“I wanted to start a band so I could meet girls,” he says with a chuckle. “But then when I got a guitar, I couldn’t stop playing it. As soon as I learned four chords, the first thing I did was write a song. I didn’t even know that was something you had to learn how to do. I just did it. It was a natural thing that I didn’t really think about at the time.”
It wasn’t long before his musical inclinations were crystalized in 2004, when fellow Australian Keith Urban performed an intimate show in Newcastle for about 140 people.
“It was just the best thing I’d ever seen,” Evans recalls. “I grew up listening to country music and rock music, and he was the first artist that combined all those rock & roll and pop elements with the country sound in a way that made me think that’s exactly what I needed to be doing.”
Evans raw talent and undeniable on-stage charisma led to some big early opportunities while still in Australia, opening for Taylor Swift on her first tour there and for Alan Jackson’s 2011 arena shows. Touring with country’s biggest stars motivated Morgan to take regular trips to Nashville, stoking the fires of his Music City dreams even as he released his first full album in Australia through the Warner Music branch.
On his first trip to Nashville, he performed on a showcase of global country acts at the CMA Music Festival. An impressed CMA board member offered Evans the opportunity to play a two-song acoustic set at the stadium in front of 50,000 people.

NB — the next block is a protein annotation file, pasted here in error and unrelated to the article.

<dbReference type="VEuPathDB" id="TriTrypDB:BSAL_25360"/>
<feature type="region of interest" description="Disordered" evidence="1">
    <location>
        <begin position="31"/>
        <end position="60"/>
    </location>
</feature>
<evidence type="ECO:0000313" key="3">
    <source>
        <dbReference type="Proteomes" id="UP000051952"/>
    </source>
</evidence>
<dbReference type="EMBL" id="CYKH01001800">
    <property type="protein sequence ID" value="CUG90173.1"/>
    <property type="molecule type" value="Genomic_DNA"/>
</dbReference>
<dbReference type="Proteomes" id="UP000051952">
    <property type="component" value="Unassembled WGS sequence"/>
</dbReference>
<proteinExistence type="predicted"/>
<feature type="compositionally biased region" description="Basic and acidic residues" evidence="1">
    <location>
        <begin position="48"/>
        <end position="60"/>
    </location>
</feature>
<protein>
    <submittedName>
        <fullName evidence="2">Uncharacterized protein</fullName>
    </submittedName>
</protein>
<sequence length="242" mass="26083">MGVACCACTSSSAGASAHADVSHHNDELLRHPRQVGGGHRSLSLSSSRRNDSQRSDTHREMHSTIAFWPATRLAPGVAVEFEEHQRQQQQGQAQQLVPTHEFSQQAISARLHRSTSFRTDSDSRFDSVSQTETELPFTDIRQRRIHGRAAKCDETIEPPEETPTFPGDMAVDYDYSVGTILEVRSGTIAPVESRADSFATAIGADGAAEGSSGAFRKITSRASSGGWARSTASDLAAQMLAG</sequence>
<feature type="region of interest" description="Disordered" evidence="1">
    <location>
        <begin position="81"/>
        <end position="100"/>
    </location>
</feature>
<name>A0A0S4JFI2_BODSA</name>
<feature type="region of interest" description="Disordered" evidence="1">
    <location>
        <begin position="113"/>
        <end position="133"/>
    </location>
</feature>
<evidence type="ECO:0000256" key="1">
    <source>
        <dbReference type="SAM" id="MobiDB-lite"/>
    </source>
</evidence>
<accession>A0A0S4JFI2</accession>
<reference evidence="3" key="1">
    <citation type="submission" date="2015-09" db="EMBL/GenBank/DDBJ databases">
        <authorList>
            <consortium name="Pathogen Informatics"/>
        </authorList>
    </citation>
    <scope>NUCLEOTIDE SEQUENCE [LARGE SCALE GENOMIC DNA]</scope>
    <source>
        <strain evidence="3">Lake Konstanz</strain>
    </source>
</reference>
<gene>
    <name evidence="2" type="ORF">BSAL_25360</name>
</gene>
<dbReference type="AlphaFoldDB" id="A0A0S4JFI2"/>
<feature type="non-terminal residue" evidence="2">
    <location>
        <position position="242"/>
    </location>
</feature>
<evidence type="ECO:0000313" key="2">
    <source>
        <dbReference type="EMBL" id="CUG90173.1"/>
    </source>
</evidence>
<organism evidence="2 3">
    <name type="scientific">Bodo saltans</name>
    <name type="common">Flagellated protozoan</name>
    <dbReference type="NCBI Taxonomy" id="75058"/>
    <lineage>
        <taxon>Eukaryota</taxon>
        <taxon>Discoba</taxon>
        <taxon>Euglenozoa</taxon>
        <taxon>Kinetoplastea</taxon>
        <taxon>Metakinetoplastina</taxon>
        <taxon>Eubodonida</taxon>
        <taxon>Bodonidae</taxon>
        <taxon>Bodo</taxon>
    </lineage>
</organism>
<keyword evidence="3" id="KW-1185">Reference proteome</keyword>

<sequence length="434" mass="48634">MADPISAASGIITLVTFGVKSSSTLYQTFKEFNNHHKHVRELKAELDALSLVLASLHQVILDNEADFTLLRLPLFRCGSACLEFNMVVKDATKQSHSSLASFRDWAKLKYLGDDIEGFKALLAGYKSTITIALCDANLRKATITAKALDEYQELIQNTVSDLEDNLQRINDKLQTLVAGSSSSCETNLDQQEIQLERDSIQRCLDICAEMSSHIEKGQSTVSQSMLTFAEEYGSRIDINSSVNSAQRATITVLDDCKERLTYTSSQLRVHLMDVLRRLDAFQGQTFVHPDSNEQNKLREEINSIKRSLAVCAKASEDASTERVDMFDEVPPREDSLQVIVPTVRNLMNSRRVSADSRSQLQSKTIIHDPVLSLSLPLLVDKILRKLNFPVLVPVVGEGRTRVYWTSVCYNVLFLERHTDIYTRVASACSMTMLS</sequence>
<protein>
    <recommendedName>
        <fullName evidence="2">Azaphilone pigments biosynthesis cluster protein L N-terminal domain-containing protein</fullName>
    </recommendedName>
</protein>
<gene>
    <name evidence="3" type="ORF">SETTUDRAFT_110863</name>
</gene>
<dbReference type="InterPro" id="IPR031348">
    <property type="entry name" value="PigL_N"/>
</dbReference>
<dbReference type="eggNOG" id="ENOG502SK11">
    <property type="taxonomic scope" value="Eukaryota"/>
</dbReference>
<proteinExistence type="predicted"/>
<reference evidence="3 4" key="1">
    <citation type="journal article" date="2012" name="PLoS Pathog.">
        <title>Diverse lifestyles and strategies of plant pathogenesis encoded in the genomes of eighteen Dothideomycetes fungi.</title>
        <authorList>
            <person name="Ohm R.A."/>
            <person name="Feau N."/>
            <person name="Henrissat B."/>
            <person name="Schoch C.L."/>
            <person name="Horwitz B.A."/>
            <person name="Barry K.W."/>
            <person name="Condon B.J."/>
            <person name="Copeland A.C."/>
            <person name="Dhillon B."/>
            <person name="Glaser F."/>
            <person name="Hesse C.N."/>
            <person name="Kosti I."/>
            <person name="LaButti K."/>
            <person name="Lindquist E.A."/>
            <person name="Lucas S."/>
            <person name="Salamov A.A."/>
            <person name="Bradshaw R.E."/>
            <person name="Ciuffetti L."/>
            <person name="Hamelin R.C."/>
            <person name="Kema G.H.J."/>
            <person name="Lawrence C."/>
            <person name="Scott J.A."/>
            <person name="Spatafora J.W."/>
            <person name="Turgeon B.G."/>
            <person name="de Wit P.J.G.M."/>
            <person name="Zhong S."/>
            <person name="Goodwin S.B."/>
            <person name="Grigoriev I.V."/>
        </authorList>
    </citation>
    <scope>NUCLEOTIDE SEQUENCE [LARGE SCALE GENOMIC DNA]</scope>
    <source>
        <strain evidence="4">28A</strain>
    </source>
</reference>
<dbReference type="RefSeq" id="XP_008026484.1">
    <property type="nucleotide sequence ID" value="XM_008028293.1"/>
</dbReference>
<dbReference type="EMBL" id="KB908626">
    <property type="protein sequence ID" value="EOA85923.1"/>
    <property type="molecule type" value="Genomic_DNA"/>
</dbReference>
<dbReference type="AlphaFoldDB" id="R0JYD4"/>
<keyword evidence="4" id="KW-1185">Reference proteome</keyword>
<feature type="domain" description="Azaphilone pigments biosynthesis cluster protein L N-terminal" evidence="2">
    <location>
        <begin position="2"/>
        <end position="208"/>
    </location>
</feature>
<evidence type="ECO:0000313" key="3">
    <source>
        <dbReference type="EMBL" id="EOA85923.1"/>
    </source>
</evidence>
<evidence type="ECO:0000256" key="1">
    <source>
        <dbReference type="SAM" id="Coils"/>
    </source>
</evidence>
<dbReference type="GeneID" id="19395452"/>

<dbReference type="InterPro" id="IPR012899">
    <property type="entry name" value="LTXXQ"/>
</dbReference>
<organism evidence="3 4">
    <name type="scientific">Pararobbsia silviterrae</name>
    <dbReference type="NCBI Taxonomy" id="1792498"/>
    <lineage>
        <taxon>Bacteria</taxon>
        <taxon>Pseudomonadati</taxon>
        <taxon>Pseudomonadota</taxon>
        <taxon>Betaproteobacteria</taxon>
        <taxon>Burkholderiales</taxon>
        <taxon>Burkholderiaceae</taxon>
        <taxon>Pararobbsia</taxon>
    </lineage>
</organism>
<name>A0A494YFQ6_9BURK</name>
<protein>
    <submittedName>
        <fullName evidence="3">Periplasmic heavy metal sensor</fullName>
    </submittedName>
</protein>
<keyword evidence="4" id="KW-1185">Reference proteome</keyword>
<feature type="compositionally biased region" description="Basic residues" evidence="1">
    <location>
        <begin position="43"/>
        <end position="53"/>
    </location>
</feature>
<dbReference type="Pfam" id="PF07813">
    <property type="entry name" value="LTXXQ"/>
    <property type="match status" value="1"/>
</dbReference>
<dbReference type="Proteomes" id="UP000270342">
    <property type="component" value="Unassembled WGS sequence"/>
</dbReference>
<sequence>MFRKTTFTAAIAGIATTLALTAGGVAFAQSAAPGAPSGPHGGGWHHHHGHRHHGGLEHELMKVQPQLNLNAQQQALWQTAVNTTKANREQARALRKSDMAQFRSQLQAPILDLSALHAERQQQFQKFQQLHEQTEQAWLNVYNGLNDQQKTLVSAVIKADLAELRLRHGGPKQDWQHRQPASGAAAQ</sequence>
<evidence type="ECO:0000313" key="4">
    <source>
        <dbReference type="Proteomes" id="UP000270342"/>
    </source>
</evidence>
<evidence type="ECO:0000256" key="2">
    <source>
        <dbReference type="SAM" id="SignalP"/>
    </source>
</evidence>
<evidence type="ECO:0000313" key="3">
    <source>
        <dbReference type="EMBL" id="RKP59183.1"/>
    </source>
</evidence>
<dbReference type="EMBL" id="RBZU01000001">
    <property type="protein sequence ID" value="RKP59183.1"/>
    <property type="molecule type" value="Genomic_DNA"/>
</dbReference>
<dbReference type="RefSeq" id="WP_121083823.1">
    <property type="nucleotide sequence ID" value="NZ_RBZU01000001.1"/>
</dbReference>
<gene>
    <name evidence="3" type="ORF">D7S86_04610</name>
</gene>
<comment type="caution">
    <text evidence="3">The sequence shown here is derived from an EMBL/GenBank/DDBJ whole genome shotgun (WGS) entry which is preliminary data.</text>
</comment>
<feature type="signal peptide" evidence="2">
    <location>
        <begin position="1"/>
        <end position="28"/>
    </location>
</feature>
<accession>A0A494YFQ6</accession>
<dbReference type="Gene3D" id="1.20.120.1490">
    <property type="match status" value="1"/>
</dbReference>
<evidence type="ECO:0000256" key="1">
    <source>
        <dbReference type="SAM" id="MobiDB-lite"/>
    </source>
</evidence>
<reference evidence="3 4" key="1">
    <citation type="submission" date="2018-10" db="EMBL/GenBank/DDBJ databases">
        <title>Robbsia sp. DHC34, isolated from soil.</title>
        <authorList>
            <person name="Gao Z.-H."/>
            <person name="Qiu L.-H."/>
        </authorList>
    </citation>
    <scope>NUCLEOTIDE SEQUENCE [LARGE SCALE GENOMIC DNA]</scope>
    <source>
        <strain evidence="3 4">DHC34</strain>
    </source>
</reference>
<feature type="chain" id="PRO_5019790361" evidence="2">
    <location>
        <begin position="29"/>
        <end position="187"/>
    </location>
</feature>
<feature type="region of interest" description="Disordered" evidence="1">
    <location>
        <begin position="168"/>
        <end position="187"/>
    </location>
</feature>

“Every time things have gotten tough and I’ve thought about giving up, I flashback to being up there in front of that insanely huge crowd, and the incredible energy I felt. Having a taste of my dreams so early in my career is a big part of the fuel that’s kept me going.”
By 2017, Evans had developed an impressive catalogue of strong, distinctive songs, and an engaging live show, built around a loop pedal setup that allowed him to play solo with the presence of a full band. Building a relationship with songwriter/producer Chris DeStefano (Carrie Underwood, Brett Eldredge, Dan + Shay, Luke Bryan), Evans found a layered acoustic-driven sound that was the perfect vehicle for his warm, sandy voice.
Warner Music Nashville president/CEO John Esposito and A&R execs Scott Hendricks and Cris Lacy recognized Evans’ talent and his accessible sound and were impressed by the potential of his songs to connect with the country audience. By May of this year, they signed Morgan to the label, a little less than two years after he arrived on American soil for good.
As the new music finds its way into the world, Evans is optimistic about his future. His first U.S. album Things That We Drink To finds him embodying the breadth of his personality, from crisp and carefree to soulful and tender. But Evans isn’t just upbeat about the music. He’s also grateful for the winding road that led him to this point.
“It’s been a long journey,” he concedes, “but without it, I wouldn’t be as ready as I feel now. I couldn’t have written these songs and I wouldn’t be as sure about who I am. The other thing is, I appreciate everything more now. I appreciate every single day that I get to wake up and do what I’ve always dreamed of doing.”